What a week!
Monday and Tuesday in the U.K. at TruLondon; Wednesday in Dublin at the Kelly OCG Talent Strategy Summit; and Thursday and Friday in Amsterdam at the HR Tech Europe Conference. Hanging with HR Professionals from Europe, the Middle East, Asia and North America. Focused on the challenge of increasing the productivity and efficiency of organizations by managing talent better. A global challenge, surely.
The talk at TruLondon was focused on making talent acquisition smarter, more social (because that’s how talent operates today), and more effective. (You can read my take on the conference here.)
And social was front and center throughout HR Tech Europe – whether it was in keynotes by thought leaders like Thomas Otter, Naomi Bloom, Peter Hinssen or Josh Bersin, the iHR competition where 6 emerging tech based HR solutions companies vied for the coveted “best new HR tech company,” or as many as 10 (out of 52) breakout sessions that had “social” in their titles.
It made me wonder: is HR mad for social? Every conversation I had in London, Dublin and Amsterdam touched on social – either in discussing conference content or in casual, more personal conversations. A sample of things overheard:
- “What a stitch: I just got endorsed for my BBQ skills on LinkedIn.” (not me)
- “The Twitter stream was rocking during Josh Bersin‘s presentation.”
- Naomi Bloom said “building/sustaining/deploying social networks to achieve business outcomes, and the business networks of workforce members, are foundational.”
- Thomas Otter said “mobile devices and social networks are changing the way we work.”
- “The nexus of Big Data and HR and social will take us to a whole new level of strategic impact.”
- “Talent Acquisition and Learning and Development are outliers in the world of HR when it comes to early adoption – especially in the social and mobile arenas.”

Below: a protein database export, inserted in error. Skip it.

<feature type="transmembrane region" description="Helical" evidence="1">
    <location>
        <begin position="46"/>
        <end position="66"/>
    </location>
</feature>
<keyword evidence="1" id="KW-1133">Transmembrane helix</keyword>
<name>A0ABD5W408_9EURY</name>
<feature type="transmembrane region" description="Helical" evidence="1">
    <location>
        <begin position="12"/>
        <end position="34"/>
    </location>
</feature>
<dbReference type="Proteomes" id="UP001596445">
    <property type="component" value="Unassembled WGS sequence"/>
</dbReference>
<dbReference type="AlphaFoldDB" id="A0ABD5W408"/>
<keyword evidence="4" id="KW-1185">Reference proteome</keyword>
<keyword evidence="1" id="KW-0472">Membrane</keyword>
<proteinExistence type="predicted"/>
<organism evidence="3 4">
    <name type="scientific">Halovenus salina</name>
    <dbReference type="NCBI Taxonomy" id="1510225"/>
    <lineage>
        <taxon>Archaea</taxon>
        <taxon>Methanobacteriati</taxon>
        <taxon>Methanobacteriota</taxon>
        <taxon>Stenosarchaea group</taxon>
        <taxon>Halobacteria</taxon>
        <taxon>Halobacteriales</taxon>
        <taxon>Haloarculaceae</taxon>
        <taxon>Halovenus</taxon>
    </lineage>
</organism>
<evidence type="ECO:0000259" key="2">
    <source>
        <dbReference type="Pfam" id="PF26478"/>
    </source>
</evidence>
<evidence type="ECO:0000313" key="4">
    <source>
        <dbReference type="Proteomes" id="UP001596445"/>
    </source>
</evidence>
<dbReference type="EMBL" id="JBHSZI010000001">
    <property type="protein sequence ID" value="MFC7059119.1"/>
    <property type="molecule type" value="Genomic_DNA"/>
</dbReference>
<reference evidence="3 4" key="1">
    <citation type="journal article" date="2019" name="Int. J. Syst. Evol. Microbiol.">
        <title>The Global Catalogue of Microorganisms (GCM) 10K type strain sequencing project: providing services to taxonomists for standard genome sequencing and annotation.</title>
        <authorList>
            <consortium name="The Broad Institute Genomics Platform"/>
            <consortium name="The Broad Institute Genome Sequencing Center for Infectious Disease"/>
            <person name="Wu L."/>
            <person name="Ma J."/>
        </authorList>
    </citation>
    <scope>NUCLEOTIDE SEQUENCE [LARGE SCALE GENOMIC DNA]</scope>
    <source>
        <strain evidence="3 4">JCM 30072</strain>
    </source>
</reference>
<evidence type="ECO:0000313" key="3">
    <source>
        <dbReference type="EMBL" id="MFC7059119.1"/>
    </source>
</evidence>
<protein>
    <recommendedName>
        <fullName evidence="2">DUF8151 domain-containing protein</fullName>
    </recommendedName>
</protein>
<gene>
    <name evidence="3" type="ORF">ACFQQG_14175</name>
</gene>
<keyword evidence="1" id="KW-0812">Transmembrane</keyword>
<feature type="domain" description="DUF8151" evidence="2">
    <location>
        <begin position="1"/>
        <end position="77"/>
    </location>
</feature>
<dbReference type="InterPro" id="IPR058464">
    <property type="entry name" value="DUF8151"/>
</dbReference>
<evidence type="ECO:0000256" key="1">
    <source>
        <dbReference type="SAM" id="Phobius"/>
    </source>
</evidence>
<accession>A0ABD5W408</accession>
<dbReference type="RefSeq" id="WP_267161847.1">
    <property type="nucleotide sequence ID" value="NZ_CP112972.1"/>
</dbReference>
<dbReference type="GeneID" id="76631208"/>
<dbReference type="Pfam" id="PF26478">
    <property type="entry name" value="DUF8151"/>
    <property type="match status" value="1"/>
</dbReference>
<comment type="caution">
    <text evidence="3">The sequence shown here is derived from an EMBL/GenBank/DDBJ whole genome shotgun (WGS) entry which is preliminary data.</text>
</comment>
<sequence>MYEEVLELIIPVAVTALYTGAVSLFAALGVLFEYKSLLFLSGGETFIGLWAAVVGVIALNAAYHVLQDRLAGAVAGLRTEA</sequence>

Frankly, I knew for sure that HR is mad for social at HR Tech Europe when a session leader, a senior HR leader from a French firm, used an image of a kitten with the following caption: “please adopt me.” (HR + kittens = done deal.)
I don’t think that focusing on social technologies to help support HR in making bigger impacts in talent management challenges is a bad thing. We just have to ensure that we are being data-based and strategic and not just focusing on the next new shiny object. We must ensure that any new solution we introduce into our organizations does 3 things:
- Strengthens the relationships between employees and their managers, employees and customers, and employees and senior leadership
- Is based on, collects and produces actionable data
- Links with the talent strategy – which is rooted in the business strategy
Unless the myriad of solutions coming to the HR/Talent marketplace with social features can do those three things, they may well be just shiny objects mewling like kittens to be adopted.
Unless the myriad of solutions coming to the HR/Talent marketplace with social features can do those three things, they’ll do nothing to increase HR’s ability to lead the necessary strategic workforce and talent planning actions.
Unless the myriad of solutions coming to the HR/Talent marketplace with social features can do those three things, HR won’t be able to fund them, much less implement them.
The discussions in London, Dublin and Amsterdam were engaging – whether in casual conversation or from behind the podium – and will lead the way for increasing HR’s impact on business performance and growth. And that’s just where HR needs to play: improving business performance through the greater productivity of talent. If that isn’t the focus, then social becomes a distraction and a waste of time, energy and money.
Then we won’t be mad for social – we’ll be mad at social. And rightfully so.